Post-secondary students living across British Columbia will soon be privy to stronger opportunities to take part in co-op and other work-integrated learning opportunities.
These options and opportunities come as a result of almost $1.9 million in funding provided to all of B.C.s 25 public universities, colleges and institutes, including the College of New Caledonia in Vanderhoof.
Melanie Mark, Minister of Advanced Education, Skills and Training, recently made the announcement during a visit to SAP Labs Canada in Vancouver, where there are currently 175 co-op students and interns working.
“Work-integrated learning gives students the opportunities to build the best future for themselves and their families,” said Mark. “These co-op opportunities allow students to apply what they learn in the classroom in the real world. Employers get the chance to identify new talent and benefit from the fresh ideas and energy students bring.”
As someone who has ample experience going through the often tedious process of finding an appropriate internship, any news that gives post-secondary students more co-op opportunities is welcome.
According to a news release issued by the Ministry of Advanced Education, Skills and Training, public post-secondary institutions across the province will be able to use these funds to support outreach to more employers, increase awareness of the benefits of work-integrated learning to employers and students, while also improving the capacity to place students into a meaningful workplace-based learning environment.
“Co-op education and integrated learning provide students with the opportunity to develop new skills and valuable work experience that will help them excel in the workplace,” said Bruce Ralston, the Minister of Jobs, Trades and Technology. “Co-op education also provides immense benefit to employers, who get assistance meeting their service and production needs from promising new talent.”
For those who are not familiar with the idea of co-op education, it is a process that is proven to be the best-known and most-formalized method of work-integrated learning. Joseph Hou, a SAP Canada support engineer and former intern himself, can attest to that statement.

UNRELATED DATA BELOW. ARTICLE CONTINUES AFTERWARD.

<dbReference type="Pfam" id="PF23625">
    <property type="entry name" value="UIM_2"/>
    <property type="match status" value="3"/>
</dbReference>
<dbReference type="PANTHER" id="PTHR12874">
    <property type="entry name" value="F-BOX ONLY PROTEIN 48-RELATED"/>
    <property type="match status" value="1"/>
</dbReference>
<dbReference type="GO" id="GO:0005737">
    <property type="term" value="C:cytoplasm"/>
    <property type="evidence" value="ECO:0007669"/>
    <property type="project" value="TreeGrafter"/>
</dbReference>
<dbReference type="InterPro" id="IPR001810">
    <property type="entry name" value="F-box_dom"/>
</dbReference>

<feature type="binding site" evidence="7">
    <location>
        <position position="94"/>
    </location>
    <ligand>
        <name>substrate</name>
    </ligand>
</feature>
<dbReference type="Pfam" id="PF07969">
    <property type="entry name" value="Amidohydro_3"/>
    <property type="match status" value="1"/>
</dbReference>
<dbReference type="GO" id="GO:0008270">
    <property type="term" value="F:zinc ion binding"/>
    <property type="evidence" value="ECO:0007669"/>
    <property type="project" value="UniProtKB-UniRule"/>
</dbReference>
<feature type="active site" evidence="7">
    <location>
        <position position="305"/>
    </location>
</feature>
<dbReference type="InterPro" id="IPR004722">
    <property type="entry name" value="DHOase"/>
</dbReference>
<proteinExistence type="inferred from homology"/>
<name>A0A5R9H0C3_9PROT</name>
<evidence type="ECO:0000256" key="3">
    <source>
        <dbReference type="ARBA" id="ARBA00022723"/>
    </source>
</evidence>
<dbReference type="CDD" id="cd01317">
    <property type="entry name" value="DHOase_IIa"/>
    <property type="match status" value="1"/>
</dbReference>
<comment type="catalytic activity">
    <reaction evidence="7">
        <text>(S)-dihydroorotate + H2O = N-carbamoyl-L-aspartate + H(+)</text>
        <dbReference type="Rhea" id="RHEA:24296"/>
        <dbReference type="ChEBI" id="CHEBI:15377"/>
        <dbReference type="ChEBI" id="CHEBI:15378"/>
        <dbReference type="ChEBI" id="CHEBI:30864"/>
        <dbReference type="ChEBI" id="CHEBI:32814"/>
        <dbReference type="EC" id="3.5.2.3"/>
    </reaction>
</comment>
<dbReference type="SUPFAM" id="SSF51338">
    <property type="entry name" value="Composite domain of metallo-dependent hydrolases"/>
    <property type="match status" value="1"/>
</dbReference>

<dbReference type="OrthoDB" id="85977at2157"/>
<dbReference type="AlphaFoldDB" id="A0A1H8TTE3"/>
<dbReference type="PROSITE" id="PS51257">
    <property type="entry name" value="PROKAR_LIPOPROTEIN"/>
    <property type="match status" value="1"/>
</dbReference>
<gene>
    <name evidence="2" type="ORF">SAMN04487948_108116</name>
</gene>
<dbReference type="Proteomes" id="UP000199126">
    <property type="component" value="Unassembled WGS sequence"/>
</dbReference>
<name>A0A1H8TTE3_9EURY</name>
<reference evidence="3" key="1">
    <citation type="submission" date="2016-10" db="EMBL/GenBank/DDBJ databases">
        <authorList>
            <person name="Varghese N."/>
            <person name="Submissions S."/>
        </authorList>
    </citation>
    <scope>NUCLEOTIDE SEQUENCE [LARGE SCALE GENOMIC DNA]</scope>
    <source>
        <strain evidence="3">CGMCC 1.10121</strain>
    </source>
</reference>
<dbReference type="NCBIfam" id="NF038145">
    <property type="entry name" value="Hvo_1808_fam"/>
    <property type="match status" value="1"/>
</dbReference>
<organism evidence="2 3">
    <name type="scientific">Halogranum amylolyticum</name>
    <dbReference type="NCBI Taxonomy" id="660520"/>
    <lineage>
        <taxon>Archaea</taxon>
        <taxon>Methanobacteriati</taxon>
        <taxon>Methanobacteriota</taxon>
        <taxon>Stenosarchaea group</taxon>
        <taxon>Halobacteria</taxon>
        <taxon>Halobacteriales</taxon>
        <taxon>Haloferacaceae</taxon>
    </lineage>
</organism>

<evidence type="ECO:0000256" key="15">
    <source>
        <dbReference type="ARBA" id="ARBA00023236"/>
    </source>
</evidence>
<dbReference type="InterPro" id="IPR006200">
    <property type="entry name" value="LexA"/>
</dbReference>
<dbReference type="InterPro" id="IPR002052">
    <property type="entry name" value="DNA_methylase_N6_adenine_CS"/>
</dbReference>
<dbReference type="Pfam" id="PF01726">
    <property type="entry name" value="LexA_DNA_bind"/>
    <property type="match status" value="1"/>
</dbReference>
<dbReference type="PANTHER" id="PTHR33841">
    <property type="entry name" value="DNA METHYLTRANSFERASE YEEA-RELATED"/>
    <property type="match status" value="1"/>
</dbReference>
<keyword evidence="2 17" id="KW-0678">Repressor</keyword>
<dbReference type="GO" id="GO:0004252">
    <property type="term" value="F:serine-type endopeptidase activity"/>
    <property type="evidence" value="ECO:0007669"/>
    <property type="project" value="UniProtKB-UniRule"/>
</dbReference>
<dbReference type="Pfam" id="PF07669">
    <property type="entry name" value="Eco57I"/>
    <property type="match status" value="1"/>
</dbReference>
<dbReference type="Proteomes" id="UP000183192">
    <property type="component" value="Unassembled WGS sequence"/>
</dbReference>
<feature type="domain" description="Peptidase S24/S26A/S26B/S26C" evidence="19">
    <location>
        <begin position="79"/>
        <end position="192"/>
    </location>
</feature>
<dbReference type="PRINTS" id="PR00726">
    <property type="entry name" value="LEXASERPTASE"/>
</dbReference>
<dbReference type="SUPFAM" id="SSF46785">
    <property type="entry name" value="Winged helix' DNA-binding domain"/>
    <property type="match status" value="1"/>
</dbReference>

“I can speak first hand to the power of a world-class education from BCIT, coupled with relevant work-integrated learning opportunities,” said Hou. “In 2012, I was a student in computer systems technology at BCIT and started my first internship with SAP. In 2015, I returned for a second internship and was fortunate to have my role converted to full time. Now, in a full-circle moment, I manage a team that includes two BCIT interns.”
“My career trajectory is a direct result of my work-integrated learning opportunity and I’m thrilled to now have the chance to pay it forward to some very talented future grads,” continued Hou.
Co-op education combines academic studies with paid work experience in career-related fields, with other forms of work-integrated learning includes internships, on-site practicums and applied research projects.
Per information provided in the news release, each of the aforementioned 25 public post-secondary institutions across the province has received $75,000 in one-time funding. This ultimately results in a total investment of nearly $1.9 million, all under the overarching to enhance co-op and other work-integrated learning opportunities for students.
Additionally, the B.C. government states that they are working with public post-secondary institutions to further expand these work experience opportunities, so that students will be able to achieve relevant work experience in their chosen fields.
Ultimately, this funding supports a mandate commitment for the Ministry of Advanced Education, Skills and Training, as well as the Confidence and Supply Agreement with the B.C. Green Party caucus, to support co-op, apprenticeship and work experience programs for high school and undergraduate students through a four-year investment.